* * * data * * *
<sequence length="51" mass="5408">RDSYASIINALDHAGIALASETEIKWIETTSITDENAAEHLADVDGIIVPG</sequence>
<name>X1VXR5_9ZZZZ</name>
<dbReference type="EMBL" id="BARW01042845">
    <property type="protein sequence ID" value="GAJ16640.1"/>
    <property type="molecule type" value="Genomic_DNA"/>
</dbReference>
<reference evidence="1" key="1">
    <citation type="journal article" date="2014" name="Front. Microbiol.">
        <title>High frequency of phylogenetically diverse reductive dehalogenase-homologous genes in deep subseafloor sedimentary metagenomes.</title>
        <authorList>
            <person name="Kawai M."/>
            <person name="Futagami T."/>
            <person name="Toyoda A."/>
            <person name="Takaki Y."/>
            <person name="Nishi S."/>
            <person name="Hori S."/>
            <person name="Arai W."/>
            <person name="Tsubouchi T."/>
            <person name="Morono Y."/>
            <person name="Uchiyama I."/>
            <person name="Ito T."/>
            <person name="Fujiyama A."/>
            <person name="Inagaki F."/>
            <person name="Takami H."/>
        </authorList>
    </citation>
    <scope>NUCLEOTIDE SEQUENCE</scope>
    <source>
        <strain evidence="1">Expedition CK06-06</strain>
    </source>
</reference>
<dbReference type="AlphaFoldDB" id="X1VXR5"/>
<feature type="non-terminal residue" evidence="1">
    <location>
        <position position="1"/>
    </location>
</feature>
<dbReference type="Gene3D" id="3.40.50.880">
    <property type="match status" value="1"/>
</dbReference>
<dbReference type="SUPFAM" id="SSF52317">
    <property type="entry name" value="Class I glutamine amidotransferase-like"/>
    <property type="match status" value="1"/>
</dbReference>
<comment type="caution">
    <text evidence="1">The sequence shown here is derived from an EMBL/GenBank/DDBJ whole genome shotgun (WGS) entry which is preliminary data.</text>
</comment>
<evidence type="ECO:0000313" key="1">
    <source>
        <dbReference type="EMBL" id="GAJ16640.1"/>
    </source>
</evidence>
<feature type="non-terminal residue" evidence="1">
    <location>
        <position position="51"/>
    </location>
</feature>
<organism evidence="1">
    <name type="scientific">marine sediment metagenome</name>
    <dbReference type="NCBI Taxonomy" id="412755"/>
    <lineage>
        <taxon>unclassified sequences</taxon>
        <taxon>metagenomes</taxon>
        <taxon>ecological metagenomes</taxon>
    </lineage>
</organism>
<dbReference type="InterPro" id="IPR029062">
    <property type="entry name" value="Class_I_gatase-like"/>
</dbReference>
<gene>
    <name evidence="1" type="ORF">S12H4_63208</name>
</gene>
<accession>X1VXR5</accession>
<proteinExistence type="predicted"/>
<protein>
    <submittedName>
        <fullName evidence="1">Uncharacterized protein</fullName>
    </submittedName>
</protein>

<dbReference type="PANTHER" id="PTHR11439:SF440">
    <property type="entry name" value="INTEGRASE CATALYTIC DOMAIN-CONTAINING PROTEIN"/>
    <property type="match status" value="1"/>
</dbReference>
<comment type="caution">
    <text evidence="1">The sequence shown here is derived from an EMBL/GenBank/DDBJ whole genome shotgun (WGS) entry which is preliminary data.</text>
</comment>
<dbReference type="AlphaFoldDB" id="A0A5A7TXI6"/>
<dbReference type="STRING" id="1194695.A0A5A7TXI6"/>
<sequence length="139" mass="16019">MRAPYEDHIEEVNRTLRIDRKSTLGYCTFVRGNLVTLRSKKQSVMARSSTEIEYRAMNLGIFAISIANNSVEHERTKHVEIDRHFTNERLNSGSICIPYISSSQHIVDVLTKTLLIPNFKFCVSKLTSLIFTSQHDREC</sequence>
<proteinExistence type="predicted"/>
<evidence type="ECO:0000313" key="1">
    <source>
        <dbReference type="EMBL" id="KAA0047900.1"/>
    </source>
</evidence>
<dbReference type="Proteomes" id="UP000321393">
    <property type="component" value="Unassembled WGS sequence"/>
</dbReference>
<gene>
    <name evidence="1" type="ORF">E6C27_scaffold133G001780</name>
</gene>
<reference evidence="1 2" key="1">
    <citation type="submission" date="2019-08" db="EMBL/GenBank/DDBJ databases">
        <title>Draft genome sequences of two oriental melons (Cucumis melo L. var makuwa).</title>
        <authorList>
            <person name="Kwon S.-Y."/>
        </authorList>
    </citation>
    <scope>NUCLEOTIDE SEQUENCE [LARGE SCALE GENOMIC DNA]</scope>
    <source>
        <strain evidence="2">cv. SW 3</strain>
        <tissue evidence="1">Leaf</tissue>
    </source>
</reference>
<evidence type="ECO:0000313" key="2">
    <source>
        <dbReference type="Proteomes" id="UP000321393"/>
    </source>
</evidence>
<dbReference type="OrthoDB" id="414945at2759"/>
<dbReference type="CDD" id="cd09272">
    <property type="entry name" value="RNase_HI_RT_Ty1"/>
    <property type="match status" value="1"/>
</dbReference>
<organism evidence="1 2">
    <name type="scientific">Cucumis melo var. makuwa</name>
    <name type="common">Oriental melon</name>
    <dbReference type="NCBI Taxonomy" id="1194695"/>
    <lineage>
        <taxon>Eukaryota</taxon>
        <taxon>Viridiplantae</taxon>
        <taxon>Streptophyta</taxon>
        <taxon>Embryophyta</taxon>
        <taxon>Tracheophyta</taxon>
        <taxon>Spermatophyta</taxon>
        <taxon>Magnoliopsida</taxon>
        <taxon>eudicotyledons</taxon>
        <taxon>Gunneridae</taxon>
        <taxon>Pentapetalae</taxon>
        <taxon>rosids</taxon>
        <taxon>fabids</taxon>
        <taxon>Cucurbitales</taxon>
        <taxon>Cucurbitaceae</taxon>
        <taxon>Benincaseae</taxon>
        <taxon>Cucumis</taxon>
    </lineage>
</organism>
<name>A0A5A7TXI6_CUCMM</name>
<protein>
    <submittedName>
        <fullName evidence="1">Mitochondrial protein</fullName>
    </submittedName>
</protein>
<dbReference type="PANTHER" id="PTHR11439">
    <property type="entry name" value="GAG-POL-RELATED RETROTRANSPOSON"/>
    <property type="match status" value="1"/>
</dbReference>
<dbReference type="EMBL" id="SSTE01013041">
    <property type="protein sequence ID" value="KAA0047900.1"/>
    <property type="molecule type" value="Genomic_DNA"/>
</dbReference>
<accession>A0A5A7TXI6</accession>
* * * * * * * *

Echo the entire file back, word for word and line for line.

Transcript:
<sequence length="51" mass="5408">RDSYASIINALDHAGIALASETEIKWIETTSITDENAAEHLADVDGIIVPG</sequence>
<name>X1VXR5_9ZZZZ</name>
<dbReference type="EMBL" id="BARW01042845">
    <property type="protein sequence ID" value="GAJ16640.1"/>
    <property type="molecule type" value="Genomic_DNA"/>
</dbReference>
<reference evidence="1" key="1">
    <citation type="journal article" date="2014" name="Front. Microbiol.">
        <title>High frequency of phylogenetically diverse reductive dehalogenase-homologous genes in deep subseafloor sedimentary metagenomes.</title>
        <authorList>
            <person name="Kawai M."/>
            <person name="Futagami T."/>
            <person name="Toyoda A."/>
            <person name="Takaki Y."/>
            <person name="Nishi S."/>
            <person name="Hori S."/>
            <person name="Arai W."/>
            <person name="Tsubouchi T."/>
            <person name="Morono Y."/>
            <person name="Uchiyama I."/>
            <person name="Ito T."/>
            <person name="Fujiyama A."/>
            <person name="Inagaki F."/>
            <person name="Takami H."/>
        </authorList>
    </citation>
    <scope>NUCLEOTIDE SEQUENCE</scope>
    <source>
        <strain evidence="1">Expedition CK06-06</strain>
    </source>
</reference>
<dbReference type="AlphaFoldDB" id="X1VXR5"/>
<feature type="non-terminal residue" evidence="1">
    <location>
        <position position="1"/>
    </location>
</feature>
<dbReference type="Gene3D" id="3.40.50.880">
    <property type="match status" value="1"/>
</dbReference>
<dbReference type="SUPFAM" id="SSF52317">
    <property type="entry name" value="Class I glutamine amidotransferase-like"/>
    <property type="match status" value="1"/>
</dbReference>
<comment type="caution">
    <text evidence="1">The sequence shown here is derived from an EMBL/GenBank/DDBJ whole genome shotgun (WGS) entry which is preliminary data.</text>
</comment>
<evidence type="ECO:0000313" key="1">
    <source>
        <dbReference type="EMBL" id="GAJ16640.1"/>
    </source>
</evidence>
<feature type="non-terminal residue" evidence="1">
    <location>
        <position position="51"/>
    </location>
</feature>
<organism evidence="1">
    <name type="scientific">marine sediment metagenome</name>
    <dbReference type="NCBI Taxonomy" id="412755"/>
    <lineage>
        <taxon>unclassified sequences</taxon>
        <taxon>metagenomes</taxon>
        <taxon>ecological metagenomes</taxon>
    </lineage>
</organism>
<dbReference type="InterPro" id="IPR029062">
    <property type="entry name" value="Class_I_gatase-like"/>
</dbReference>
<gene>
    <name evidence="1" type="ORF">S12H4_63208</name>
</gene>
<accession>X1VXR5</accession>
<proteinExistence type="predicted"/>
<protein>
    <submittedName>
        <fullName evidence="1">Uncharacterized protein</fullName>
    </submittedName>
</protein>

<dbReference type="PANTHER" id="PTHR11439:SF440">
    <property type="entry name" value="INTEGRASE CATALYTIC DOMAIN-CONTAINING PROTEIN"/>
    <property type="match status" value="1"/>
</dbReference>
<comment type="caution">
    <text evidence="1">The sequence shown here is derived from an EMBL/GenBank/DDBJ whole genome shotgun (WGS) entry which is preliminary data.</text>
</comment>
<dbReference type="AlphaFoldDB" id="A0A5A7TXI6"/>
<dbReference type="STRING" id="1194695.A0A5A7TXI6"/>
<sequence length="139" mass="16019">MRAPYEDHIEEVNRTLRIDRKSTLGYCTFVRGNLVTLRSKKQSVMARSSTEIEYRAMNLGIFAISIANNSVEHERTKHVEIDRHFTNERLNSGSICIPYISSSQHIVDVLTKTLLIPNFKFCVSKLTSLIFTSQHDREC</sequence>
<proteinExistence type="predicted"/>
<evidence type="ECO:0000313" key="1">
    <source>
        <dbReference type="EMBL" id="KAA0047900.1"/>
    </source>
</evidence>
<dbReference type="Proteomes" id="UP000321393">
    <property type="component" value="Unassembled WGS sequence"/>
</dbReference>
<gene>
    <name evidence="1" type="ORF">E6C27_scaffold133G001780</name>
</gene>
<reference evidence="1 2" key="1">
    <citation type="submission" date="2019-08" db="EMBL/GenBank/DDBJ databases">
        <title>Draft genome sequences of two oriental melons (Cucumis melo L. var makuwa).</title>
        <authorList>
            <person name="Kwon S.-Y."/>
        </authorList>
    </citation>
    <scope>NUCLEOTIDE SEQUENCE [LARGE SCALE GENOMIC DNA]</scope>
    <source>
        <strain evidence="2">cv. SW 3</strain>
        <tissue evidence="1">Leaf</tissue>
    </source>
</reference>
<evidence type="ECO:0000313" key="2">
    <source>
        <dbReference type="Proteomes" id="UP000321393"/>
    </source>
</evidence>
<dbReference type="OrthoDB" id="414945at2759"/>
<dbReference type="CDD" id="cd09272">
    <property type="entry name" value="RNase_HI_RT_Ty1"/>
    <property type="match status" value="1"/>
</dbReference>
<organism evidence="1 2">
    <name type="scientific">Cucumis melo var. makuwa</name>
    <name type="common">Oriental melon</name>
    <dbReference type="NCBI Taxonomy" id="1194695"/>
    <lineage>
        <taxon>Eukaryota</taxon>
        <taxon>Viridiplantae</taxon>
        <taxon>Streptophyta</taxon>
        <taxon>Embryophyta</taxon>
        <taxon>Tracheophyta</taxon>
        <taxon>Spermatophyta</taxon>
        <taxon>Magnoliopsida</taxon>
        <taxon>eudicotyledons</taxon>
        <taxon>Gunneridae</taxon>
        <taxon>Pentapetalae</taxon>
        <taxon>rosids</taxon>
        <taxon>fabids</taxon>
        <taxon>Cucurbitales</taxon>
        <taxon>Cucurbitaceae</taxon>
        <taxon>Benincaseae</taxon>
        <taxon>Cucumis</taxon>
    </lineage>
</organism>
<name>A0A5A7TXI6_CUCMM</name>
<protein>
    <submittedName>
        <fullName evidence="1">Mitochondrial protein</fullName>
    </submittedName>
</protein>
<dbReference type="PANTHER" id="PTHR11439">
    <property type="entry name" value="GAG-POL-RELATED RETROTRANSPOSON"/>
    <property type="match status" value="1"/>
</dbReference>
<dbReference type="EMBL" id="SSTE01013041">
    <property type="protein sequence ID" value="KAA0047900.1"/>
    <property type="molecule type" value="Genomic_DNA"/>
</dbReference>
<accession>A0A5A7TXI6</accession>